Shipping Hurts

Before you think about starting that ecommerce business, think about shipping and you’ll most likely feel a lot of hurt. The fact is, shipping is the one thing most entrepreneurs don’t account for – in other words, it’s damn expensive.

Wired reports that Amazon has raised shipping again – for non-prime members strangely enough. It’s now $49 minimum. How can a company even with the scale of Amazon have to raise shipping for customers? Here’s why:

In its last quarterly earnings report, Amazon revealed that paid Prime membership had increased 51 percent worldwide and 47 percent in the US in 2015. At the same time, Amazon’s shipping costs grew 37 percent to $1.8 billion last year—one of its biggest expenses.

When you’re thinking about shipping, think about the basket size. If customers shop in bulk, grouping goods together will lower your shipping costs. Another idea is to locate your warehouse/fulfilment as close to customers as possible – that will again lower shipping costs and time to fulfil orders.

Hosted vs Self-Hosted

I was browsing through some of my old bookmarks today and found an excellent article by EcommerceFuel’s Andrew Youderian. In the article, “Migrating to Shopify from Magento: The Results of our $50,000 Redesign”,  Andrew discusses moving his ecommerce store from Magento to Shopify.

This is well worth a read if you’re considering moving your site in general but more importantly, discusses the age old question in ecommerce; hosted or self-hosted?

Andrew sums up the argument:

I gave up having micro-level insights in order to more efficiently transform the website and brand into what I wanted it to be.

This is exactly why smaller stores and ecommerce newcomers should go with hosted aka less technology, more commerce. As you scale in terms of SKU’s, required functionality etc it makes more sense to go self-hosted (or proprietary for that matter).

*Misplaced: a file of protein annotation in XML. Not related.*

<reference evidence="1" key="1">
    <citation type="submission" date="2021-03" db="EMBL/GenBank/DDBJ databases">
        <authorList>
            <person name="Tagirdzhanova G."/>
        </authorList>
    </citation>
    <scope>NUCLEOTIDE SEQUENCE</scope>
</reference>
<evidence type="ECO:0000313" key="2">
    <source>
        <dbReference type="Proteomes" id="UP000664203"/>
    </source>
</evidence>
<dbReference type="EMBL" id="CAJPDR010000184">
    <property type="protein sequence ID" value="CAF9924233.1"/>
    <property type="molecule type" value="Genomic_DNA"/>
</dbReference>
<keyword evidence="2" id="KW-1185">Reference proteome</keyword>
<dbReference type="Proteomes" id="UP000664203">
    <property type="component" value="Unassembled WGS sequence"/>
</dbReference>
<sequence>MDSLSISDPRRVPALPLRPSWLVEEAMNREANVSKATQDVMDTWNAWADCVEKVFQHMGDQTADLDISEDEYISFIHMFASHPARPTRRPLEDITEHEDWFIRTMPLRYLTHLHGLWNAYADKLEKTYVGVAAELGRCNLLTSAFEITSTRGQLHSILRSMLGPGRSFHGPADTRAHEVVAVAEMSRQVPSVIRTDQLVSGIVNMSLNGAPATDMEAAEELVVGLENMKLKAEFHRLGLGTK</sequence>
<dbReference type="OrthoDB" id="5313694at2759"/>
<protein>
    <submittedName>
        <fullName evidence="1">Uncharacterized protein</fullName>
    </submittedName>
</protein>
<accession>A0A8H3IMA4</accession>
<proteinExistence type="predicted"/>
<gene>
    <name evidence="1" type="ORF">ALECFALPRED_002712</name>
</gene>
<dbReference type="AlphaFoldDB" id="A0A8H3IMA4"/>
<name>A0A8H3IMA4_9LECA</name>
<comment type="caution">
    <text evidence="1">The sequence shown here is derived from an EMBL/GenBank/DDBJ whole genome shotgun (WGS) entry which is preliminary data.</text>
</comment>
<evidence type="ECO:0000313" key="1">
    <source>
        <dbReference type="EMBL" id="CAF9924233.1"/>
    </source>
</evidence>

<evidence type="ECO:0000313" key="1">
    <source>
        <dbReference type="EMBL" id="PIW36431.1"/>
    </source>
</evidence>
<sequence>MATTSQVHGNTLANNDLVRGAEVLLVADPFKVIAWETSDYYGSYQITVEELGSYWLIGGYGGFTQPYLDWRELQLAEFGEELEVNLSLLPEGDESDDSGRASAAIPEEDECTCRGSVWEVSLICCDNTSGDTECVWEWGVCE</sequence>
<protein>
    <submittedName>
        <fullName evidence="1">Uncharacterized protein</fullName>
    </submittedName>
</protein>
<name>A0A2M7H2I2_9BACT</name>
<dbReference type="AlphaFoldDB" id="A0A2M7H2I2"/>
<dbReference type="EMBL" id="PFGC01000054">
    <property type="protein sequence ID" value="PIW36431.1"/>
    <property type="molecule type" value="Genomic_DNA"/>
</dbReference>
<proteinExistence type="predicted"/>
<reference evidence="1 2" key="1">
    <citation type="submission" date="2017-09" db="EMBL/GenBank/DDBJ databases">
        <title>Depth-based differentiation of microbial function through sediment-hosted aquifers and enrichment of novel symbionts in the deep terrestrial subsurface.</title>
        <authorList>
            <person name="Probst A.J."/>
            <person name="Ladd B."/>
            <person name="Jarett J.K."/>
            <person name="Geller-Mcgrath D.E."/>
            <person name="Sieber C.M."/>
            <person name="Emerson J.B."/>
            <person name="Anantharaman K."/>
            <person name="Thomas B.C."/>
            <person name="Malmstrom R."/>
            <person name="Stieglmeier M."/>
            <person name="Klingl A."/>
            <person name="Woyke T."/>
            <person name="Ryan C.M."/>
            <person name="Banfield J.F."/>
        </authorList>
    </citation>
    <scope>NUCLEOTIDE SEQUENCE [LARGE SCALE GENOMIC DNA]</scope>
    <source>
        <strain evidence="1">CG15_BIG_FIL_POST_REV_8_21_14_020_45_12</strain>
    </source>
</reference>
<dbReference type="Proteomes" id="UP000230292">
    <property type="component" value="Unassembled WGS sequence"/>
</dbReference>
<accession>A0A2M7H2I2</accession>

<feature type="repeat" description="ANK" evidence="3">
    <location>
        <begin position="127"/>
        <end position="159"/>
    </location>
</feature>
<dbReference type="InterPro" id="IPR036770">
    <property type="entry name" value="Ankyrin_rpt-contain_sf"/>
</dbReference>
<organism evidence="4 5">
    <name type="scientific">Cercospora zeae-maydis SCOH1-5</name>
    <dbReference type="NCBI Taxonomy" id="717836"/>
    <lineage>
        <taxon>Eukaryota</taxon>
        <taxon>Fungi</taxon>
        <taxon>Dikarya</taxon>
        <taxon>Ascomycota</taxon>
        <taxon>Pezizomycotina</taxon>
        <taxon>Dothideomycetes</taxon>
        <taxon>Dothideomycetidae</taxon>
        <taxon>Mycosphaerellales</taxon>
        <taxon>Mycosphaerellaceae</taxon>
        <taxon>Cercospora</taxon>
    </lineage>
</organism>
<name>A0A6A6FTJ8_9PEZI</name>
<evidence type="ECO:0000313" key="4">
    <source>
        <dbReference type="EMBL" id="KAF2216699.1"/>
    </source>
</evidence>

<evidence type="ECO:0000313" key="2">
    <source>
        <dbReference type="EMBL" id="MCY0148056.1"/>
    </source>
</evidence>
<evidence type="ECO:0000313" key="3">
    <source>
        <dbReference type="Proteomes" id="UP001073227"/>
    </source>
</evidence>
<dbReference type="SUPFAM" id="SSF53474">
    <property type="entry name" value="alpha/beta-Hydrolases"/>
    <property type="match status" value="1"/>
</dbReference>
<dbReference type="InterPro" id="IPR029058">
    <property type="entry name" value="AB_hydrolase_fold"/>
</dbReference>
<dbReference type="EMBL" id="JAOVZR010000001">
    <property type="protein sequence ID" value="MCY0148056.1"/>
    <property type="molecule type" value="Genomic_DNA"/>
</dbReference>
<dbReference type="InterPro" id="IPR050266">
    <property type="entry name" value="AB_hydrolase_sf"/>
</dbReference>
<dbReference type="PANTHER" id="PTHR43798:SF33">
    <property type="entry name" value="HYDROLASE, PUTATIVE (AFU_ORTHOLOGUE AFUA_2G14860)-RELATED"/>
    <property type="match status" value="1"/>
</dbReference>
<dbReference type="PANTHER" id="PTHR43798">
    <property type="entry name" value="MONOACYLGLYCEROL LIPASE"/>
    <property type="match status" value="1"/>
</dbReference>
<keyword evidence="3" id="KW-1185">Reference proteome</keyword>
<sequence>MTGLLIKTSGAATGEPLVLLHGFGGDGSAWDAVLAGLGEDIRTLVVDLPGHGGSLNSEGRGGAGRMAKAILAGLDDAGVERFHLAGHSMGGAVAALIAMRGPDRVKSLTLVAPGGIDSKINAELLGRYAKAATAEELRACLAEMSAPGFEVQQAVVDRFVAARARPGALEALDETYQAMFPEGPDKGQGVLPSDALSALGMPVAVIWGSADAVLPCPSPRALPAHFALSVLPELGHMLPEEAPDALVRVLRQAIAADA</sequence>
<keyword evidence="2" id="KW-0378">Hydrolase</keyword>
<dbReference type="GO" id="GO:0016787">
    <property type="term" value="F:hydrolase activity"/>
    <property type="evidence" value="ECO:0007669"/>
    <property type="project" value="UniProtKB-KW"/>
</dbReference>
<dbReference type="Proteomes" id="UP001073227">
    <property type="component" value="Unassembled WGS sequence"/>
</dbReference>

What’s your thoughts on hosted vs self-hosted? your technology preferences?

Inside the World’s Largest Ecommerce Company

Alibaba Ecosystem
Alibaba Group released their SEC F-1 filing this week and in it we learn a lot more about the world’s largest ecommerce company. There’s plenty of amazing numbers to be amazed at – 231 million active buyers and 20% of GMV (Gross Merchandise Volume) attributable to mobile are two stunning statistics alone.

Some other things I found interesting in the F-1. First of, they’re clearly just getting started:

Our business benefits from the rising spending power of Chinese consumers. China’s real consumption in 2013 was 36.5% of total GDP, which is a rate that is significantly lower than that of other countries, such as the United States, which had a consumption penetration rate of 66.8% in 2013, according to Euromonitor International. We believe that growth in consumption will drive higher levels of online and mobile commerce.

The ecommerce (read ‘commerce’) market in China is massive. If Alibaba can continue to maintain and grow share, it will be one of the world’s great technology and commerce companies alongside Walmart, Amazon etc if it isn’t already.

Another interesting anecdote from the F-1:

China’s offline retail market faces significant challenges due to few nationwide brick and mortar retailers, an underdeveloped physical retail infrastructure, limited product selection and inconsistent product quality. These challenges in China’s retail infrastructure, which we believe are particularly acute outside of tier 1 and 2 cities, are causing consumers to leapfrog the offline retail market in favor of online and mobile commerce.

This is less concrete but nevertheless extremely plausible. In essence, Alibaba believes that China and more or less emerging economies in general will skip much of what we know in Retail. This is globalization taking effect but with a twist. Specifically, why bother with fixed cost – or bricks and mortar – when you can substitute it with the Internet, software and logistics?

This is part of the broader economic question; is globalization a case of copying what’s already out there or does Alibaba represent a much more dramatic leap about to be achieved by emerging companies and economies?

As many speculate whether Alibaba can top Walmart’s total retail sales or beat Amazon in global ecommerce, it’s worth remembering it’s a different company to the aforementioned:

We are the largest online and mobile commerce company in the world in terms of gross merchandise volume in 2013, according to industry sources. We operate our ecosystem as a platform for third parties, and we do not engage in direct sales, compete with our merchants or hold inventory.

This is not to say they won’t enter the world of true retail and maintain inventory but they’re a technology outfit. It could be argued Alibaba is different to anything we’ve seen in technology or commerce, it’s a truly unique company.

Indeed, it will be fascinating to hear forthcoming commentary on future plans now they’re public and secondly how they plan to take on the world now that the domestic Chinese market has been won.

Source: Alibaba Group SEC F-1